What are the 3 main types of technologies?
Check out this hilarious BBC article about the anti-tech words that are emerging as a tongue-in-cheek backlash to all the tech/IT words that are currently being added to the lexicon. A similarly entertaining experience is provided by the Macmillan Open Dictionary. We already have a whole range of technological terms and slang, both ironic and factual. I especially love Attachmeant, Cyberslacking and Textraction. The opportunities to create new words in the field of technology are as fluid and fruitful as the subject itself, and it feels easy for any of us to try. I had a lot of fun coining my own term techfruit on a previous blog, and I’ve just invented a new 21st century “disease” called DDA – fear of digital lag – where it takes ages to download or sign up, or the internet keeps dropping out. The most obvious symptoms are: rocking back and forth and involuntary exclamations like “Oh come on, um SORRY!!!!!”. Hey, that’s great fun. Why don’t you try to invent your own techie term?
“Any big company…”
Sarat Pediredla, CEO of Newcastle-based technology consultancy Hedgehog Lab says: “Today’s business world relies on technology – so much, in fact, I would argue that every big one does Company could now be classified as a technology company.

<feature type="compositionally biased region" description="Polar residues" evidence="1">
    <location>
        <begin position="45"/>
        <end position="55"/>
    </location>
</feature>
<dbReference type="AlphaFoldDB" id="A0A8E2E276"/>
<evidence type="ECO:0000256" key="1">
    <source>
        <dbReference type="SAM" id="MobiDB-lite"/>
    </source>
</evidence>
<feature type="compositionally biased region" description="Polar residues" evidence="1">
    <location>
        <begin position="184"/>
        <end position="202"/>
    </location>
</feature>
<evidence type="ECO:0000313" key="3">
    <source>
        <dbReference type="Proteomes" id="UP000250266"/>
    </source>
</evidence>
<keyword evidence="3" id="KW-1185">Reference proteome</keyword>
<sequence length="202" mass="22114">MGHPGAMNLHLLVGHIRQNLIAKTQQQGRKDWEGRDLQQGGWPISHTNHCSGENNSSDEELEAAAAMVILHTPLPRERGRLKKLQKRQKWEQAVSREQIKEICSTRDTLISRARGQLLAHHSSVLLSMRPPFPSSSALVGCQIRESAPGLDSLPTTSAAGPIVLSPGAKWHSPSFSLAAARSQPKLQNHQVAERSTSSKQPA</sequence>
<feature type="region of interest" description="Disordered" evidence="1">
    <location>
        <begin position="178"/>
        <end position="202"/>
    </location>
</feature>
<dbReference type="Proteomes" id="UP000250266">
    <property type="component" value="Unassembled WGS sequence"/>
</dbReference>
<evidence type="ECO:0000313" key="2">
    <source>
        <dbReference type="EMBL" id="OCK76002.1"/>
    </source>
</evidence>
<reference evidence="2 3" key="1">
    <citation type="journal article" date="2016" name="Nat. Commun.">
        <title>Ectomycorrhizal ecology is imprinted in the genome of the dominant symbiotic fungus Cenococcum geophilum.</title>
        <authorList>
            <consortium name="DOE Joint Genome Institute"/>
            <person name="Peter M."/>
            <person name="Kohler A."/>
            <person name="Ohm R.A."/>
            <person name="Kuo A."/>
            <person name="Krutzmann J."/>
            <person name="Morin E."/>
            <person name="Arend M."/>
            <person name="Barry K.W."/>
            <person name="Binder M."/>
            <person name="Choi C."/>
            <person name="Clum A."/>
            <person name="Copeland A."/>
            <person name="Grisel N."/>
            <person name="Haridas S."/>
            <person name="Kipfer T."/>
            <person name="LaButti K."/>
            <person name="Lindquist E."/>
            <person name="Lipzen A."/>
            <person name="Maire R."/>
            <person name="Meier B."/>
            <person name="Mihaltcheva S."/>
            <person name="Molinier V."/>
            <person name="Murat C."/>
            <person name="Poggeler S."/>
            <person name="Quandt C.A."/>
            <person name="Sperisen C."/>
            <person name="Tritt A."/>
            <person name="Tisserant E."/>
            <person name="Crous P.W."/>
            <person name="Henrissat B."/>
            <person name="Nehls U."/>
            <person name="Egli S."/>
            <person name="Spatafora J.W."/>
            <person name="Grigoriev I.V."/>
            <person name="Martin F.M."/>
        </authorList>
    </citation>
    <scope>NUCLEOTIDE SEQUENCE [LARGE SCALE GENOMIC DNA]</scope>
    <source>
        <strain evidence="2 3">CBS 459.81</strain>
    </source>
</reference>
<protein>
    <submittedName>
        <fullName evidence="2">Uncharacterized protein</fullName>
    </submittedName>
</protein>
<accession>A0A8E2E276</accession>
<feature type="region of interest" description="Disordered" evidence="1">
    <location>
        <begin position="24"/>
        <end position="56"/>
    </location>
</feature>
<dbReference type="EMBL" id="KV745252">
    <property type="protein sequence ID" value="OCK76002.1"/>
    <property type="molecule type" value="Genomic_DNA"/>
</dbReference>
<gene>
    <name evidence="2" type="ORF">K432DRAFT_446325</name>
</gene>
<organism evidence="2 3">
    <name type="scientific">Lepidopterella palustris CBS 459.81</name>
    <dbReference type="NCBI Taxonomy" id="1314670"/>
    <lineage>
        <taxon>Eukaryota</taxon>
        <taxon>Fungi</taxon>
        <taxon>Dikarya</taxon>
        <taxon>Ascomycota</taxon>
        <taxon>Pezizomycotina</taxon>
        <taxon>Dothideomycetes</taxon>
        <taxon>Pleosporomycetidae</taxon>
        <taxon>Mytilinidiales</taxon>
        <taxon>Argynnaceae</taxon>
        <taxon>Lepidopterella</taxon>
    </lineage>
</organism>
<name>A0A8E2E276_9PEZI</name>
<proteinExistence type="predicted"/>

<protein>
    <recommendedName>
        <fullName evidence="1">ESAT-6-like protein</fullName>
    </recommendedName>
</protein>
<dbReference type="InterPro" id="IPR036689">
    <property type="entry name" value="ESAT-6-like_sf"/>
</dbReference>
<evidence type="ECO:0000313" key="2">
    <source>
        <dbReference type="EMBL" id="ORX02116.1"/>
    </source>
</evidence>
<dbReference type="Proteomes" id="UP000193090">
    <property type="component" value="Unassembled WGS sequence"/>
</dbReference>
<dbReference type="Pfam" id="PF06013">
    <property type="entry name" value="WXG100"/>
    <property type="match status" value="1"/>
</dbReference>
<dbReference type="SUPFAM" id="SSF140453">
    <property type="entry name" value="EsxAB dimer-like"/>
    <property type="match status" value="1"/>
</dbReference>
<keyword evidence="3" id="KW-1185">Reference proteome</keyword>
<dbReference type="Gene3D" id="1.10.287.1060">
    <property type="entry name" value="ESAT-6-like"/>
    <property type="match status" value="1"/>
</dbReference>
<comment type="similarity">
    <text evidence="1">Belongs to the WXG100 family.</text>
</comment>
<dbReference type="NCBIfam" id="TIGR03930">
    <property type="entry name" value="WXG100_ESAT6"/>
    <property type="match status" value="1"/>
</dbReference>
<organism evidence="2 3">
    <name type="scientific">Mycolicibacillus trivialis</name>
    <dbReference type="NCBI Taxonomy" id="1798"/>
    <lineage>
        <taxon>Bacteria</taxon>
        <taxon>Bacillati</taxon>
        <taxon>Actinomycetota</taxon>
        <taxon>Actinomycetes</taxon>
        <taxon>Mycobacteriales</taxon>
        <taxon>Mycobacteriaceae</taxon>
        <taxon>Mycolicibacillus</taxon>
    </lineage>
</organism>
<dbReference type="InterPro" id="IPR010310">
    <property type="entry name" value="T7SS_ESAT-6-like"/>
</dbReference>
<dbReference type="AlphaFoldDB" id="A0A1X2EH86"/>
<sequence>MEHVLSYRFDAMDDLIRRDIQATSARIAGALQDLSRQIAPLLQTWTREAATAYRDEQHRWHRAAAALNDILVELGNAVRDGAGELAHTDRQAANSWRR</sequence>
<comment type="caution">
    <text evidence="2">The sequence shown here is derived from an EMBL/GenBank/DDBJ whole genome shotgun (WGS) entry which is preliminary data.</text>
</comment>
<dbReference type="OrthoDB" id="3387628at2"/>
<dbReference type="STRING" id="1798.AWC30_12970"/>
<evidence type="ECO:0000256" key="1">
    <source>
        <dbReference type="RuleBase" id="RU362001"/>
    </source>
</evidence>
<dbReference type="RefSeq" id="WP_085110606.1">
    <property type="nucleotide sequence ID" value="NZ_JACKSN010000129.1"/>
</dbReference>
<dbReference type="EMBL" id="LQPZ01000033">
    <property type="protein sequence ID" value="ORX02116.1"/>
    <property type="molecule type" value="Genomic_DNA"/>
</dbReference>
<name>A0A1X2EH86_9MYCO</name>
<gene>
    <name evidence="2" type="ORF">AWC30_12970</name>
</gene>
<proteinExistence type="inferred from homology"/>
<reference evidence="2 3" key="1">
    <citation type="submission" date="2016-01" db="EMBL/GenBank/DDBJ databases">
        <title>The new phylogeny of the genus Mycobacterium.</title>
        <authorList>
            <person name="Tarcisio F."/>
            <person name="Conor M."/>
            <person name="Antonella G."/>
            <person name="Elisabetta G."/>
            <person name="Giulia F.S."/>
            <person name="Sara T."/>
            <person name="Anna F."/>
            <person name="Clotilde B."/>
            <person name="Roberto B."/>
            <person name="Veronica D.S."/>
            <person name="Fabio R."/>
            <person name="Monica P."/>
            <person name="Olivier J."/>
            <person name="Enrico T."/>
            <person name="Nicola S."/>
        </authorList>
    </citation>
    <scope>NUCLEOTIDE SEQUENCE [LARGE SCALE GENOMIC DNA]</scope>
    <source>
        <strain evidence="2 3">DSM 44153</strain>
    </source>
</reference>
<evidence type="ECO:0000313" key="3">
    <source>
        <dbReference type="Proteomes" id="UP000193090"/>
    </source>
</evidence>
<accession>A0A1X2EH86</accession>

“In our case, the rationale for our classification as a technology company is simple. We produce technology, it is our product/service and the focus of our expertise.
Did you know that at work your computer is probably connected to the office network?
The noun network refers to a system of connected computers and other devices such as printers that exchange data with each other. A private office network is called an intranet.
- Plural: Technologies
- A technophile welcomes technology and a technophobe opposes technology.
- A (noun) technologist is (adverb) technologically adept at (adjective) technological applications.
- “About 5000 years ago people developed farming with the plough. Attaching oxen and other large animals to plows allowed farmers to increase their output. Again, thanks to technological innovation, surpluses grew. With greater wealth came even sharper social stratification. Agricultural societies developed religious beliefs that justified greater inequality. People came to believe that kings and queens ruled by “divine law.” They regarded large landowners as “Lords”. Also, if you were born a farmer, you and your children would probably stay farmer. If you were born a lord, you and your children would likely remain lords. In the vocabulary of modern sociology, we say that stratification in agrarian societies was based more on attribution than on achievement” (Brym and Lie 2007:225).